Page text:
“What Does Motherhood Mean to Me?” wonders Eliza, Uma Thurman’s harried West Village mother of two, as she works her way through a day of tough city living in Katherine Dieckmann’s Motherhood. Somewhat sadly, this existential pondering doesn’t spring organically from the material at hand: an episodic catalogue of indignities visited by the evil urban environment upon those who choose to procreate therein. Instead, our heroine, a creative sort left at wit’s end by the mundane distractions of her life, fresh from finishing a quickie post to her mom-blog “The Bjorn Identity,” is sparked to answer this rather large question by a crude pop-up internet ad announcing a writing contest—500 words on being a mom could be Eliza’s ticket back into a regular writing gig and the adult workforce.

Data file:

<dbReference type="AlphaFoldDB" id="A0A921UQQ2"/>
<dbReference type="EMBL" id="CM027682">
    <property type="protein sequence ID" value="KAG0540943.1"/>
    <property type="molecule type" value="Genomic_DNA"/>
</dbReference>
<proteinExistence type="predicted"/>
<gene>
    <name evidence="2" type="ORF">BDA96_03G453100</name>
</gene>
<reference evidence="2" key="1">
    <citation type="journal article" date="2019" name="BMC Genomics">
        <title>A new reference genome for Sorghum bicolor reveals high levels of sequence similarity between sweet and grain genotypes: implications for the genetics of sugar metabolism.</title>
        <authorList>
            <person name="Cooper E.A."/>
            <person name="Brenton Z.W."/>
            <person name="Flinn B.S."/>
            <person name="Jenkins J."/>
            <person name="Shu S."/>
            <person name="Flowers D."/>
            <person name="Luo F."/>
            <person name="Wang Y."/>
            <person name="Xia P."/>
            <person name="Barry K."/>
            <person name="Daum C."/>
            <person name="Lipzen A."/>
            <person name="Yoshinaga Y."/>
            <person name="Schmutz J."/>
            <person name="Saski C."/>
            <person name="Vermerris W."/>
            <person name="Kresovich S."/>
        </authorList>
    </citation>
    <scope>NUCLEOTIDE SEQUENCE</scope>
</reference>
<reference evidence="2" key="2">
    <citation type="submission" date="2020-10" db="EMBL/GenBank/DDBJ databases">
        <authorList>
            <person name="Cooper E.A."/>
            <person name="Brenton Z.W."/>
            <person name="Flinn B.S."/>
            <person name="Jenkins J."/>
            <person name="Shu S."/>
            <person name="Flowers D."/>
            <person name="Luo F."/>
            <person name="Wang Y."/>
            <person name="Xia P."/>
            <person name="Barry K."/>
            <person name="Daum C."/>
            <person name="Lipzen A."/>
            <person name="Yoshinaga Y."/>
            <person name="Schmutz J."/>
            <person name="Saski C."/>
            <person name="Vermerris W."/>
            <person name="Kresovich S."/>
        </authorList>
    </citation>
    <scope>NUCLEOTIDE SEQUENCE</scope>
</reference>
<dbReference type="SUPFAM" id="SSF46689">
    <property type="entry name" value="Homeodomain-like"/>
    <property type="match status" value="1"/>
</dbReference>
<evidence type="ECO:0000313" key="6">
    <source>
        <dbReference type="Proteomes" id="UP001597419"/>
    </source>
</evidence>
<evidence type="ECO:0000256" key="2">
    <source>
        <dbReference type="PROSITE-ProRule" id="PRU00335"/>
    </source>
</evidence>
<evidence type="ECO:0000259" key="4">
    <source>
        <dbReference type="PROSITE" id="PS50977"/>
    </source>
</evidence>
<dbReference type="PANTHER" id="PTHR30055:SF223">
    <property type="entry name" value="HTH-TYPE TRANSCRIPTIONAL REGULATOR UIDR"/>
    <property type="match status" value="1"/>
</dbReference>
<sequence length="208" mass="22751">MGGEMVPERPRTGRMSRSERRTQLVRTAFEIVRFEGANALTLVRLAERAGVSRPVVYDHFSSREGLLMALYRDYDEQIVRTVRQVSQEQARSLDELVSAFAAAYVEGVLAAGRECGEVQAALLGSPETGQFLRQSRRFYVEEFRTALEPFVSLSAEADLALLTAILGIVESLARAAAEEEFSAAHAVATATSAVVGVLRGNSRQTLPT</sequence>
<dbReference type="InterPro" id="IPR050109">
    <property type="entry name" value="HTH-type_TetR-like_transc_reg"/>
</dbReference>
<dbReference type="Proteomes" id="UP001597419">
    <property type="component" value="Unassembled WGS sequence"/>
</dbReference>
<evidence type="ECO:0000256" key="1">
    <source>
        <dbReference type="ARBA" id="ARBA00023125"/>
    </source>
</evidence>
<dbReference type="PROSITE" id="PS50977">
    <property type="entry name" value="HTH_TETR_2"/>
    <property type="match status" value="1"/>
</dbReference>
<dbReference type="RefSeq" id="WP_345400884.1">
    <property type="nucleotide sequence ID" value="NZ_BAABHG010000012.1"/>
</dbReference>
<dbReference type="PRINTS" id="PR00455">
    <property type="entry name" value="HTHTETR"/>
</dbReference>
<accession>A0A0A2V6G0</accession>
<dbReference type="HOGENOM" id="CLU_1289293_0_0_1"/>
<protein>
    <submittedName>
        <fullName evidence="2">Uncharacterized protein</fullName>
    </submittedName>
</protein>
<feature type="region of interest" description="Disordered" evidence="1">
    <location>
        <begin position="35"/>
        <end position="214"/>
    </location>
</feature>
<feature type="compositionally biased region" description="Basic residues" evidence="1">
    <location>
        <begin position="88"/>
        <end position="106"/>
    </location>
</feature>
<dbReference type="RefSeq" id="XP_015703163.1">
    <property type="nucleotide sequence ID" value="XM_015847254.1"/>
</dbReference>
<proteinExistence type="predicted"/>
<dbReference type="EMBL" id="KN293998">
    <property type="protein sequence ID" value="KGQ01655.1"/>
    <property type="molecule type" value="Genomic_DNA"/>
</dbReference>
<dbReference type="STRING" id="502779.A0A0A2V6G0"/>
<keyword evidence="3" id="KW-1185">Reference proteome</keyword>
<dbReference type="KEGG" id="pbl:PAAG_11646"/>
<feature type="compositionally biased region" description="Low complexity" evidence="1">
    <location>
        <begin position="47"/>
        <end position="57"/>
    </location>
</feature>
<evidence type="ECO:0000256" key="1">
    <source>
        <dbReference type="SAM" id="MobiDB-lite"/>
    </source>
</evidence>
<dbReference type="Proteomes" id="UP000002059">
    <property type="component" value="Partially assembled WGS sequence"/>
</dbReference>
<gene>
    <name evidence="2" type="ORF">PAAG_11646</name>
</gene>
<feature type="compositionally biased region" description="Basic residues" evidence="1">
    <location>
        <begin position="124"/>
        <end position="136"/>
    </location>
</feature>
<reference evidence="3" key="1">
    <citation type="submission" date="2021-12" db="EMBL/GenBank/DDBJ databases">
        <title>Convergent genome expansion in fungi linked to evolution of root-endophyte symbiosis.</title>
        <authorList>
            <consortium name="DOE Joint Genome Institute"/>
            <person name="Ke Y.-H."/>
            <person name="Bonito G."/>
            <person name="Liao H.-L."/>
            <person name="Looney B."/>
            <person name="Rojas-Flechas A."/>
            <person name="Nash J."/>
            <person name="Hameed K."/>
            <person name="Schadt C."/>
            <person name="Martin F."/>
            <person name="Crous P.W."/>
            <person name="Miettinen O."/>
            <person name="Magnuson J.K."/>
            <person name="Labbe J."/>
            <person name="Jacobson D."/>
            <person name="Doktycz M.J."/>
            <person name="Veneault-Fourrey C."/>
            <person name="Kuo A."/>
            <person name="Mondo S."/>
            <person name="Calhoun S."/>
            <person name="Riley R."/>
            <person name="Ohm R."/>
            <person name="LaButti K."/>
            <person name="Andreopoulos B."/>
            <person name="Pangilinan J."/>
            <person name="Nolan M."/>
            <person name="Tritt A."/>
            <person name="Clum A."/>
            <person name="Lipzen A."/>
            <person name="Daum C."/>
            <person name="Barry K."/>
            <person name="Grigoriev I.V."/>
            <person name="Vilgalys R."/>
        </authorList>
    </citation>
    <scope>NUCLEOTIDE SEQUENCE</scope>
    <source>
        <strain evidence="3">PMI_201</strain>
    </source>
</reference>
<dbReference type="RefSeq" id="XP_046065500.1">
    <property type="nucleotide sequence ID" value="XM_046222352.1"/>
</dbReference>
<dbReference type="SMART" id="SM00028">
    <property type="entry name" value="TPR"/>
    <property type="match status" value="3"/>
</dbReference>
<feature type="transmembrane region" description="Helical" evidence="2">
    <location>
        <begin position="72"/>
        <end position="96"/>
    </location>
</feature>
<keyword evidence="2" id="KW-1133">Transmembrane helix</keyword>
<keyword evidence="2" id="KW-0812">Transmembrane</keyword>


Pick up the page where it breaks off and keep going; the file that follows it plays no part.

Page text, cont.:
No sooner has Eliza found opportunity knocking than Dieckmann whip-zooms to a calendar garishly scribbled with a notice about daughter Clara’s impending sixth birthday party, set for later in the day we’re witnessing, the same day as the deadline for the contest, thus setting in motion the film’s twinned narratives and themes: balance between the needs of children and the needs of the parent. 30 Rock episodes often build themselves around such narratively inconvenient confluences sketched out in brief before the show’s madcap credits, only to launch from this sitcomy footing into unimaginable feats of absurdity (I’d love to see an afternoon with Mama Lemon juggling a baby and an impending TGIS episode sketched out in 22 minutes). Dieckmann’s reliance on the tried-and-true only highlights Motherhood‘s links to convention. Click here to read the rest of Jeff Reichert’s review of Motherhood.